Rebecca Minor’s neon orange jacket isn’t the only thing that sticks out on Mt. Bigelow on a chilly Friday morning in November. Boxes of wires, spinning wind gauges and a 100-foot-tall tower also grace the slopes of this patch of forest near Mt. Lemmon, part of the Critical Zone Observatory, or CZO, where Minor collects data for research at the University of Arizona’s School of Geography.

In 2014, the National Science Foundation renewed five-year funding for the project, which brings together multiple scientific disciplines to study the soil and ecosystem on top of the Catalina Mountains. For this next round of funding, the project will focus more on human influence and how the ecosystem operates during a time of heavy human use. The new budget also accommodates more outreach and education, funding a CZO exhibit at the UA Flandrau Science Center.

Minor, research specialist for the UA School of Geography and Development, comes to the CZO weekly to maintain the research area and gather data. She is part of a team headed by Greg Barron-Gafford, research scientist and associate head of the School of Geography and Development.

The CZO allows researchers to focus on an ecosystem in the lower boundaries of the atmosphere, “about as high up as you can see and are concerned with,” said Barron-Gafford referencing the highest elevation that directly affects air we breathe, our water, soil, vegetation, trees and atmosphere.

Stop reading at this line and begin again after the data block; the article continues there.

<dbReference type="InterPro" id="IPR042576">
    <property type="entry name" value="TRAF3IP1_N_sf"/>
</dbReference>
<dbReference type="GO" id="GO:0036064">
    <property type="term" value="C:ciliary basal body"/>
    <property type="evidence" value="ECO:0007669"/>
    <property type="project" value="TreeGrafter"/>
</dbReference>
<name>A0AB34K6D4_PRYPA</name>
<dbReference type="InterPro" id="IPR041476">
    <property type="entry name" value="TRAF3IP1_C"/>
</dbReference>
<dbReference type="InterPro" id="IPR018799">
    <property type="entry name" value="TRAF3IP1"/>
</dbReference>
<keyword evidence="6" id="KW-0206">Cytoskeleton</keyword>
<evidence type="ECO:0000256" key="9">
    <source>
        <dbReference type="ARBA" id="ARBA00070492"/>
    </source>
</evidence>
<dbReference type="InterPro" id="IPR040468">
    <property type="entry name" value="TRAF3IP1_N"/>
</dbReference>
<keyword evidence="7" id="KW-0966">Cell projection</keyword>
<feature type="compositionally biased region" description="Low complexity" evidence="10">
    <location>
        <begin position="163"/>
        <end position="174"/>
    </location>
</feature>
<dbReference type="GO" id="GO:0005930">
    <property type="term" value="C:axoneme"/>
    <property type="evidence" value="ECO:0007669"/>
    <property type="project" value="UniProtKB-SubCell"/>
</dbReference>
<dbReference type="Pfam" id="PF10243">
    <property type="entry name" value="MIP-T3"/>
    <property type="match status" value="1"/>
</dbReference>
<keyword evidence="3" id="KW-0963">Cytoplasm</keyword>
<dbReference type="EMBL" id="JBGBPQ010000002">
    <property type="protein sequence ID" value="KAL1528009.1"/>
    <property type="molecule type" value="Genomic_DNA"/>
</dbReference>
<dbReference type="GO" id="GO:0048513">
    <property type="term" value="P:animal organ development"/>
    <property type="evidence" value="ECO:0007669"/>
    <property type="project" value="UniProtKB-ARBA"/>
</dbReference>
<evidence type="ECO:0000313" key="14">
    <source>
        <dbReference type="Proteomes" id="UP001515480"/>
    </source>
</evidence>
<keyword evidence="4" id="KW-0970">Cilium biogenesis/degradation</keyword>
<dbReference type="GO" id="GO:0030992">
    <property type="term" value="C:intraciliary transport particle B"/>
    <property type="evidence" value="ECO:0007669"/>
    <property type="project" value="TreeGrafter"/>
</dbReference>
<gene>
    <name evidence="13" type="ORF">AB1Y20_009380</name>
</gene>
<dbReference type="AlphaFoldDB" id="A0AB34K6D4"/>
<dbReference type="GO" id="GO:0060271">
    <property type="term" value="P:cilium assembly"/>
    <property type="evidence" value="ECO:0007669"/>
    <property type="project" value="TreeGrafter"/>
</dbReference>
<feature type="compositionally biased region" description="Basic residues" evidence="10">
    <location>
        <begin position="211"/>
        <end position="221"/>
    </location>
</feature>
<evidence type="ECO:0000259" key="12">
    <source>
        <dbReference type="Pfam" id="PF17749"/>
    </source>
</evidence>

"Where all those earth sciences come together, that's the critical zone," Barron-Gafford said. Mount Bigelow’s CZO is a complex ecosystem, a semi-arid environment with many dips and slopes, making it a challenging and invaluable source of data. Gathering the data in a complex environment takes time, said Barron-Gafford, but a lot can be learned about the global carbon cycle especially when scientists can go from desert to forest in 30 minutes.

"If you think about how climate is going to change in the future, places like Colorado might have temperatures and precipitation that look more like Arizona’s current temperatures and precipitation,” said Minor. “So, we have a lot to offer the rest of the region because of research that we're doing on this forest in our area.”

Scientists here gather data from plants, soil, wind and water and use a multitude of tools that measure rates of photosynthesis, water usage and carbon dioxide in the air. The massive scaffolding structure, known as the flux tower, rises high above the tree line and measures carbon dioxide and water in the atmosphere as invisible swirls of air run through its dizzyingly high sensors.

By doing this daily, researchers have a constant gauge of an ecosystem’s health, and measurements accumulated over years reveal fluctuations in health overtime. "You essentially take a pulse of the ecosystem,” said Barron-Gafford.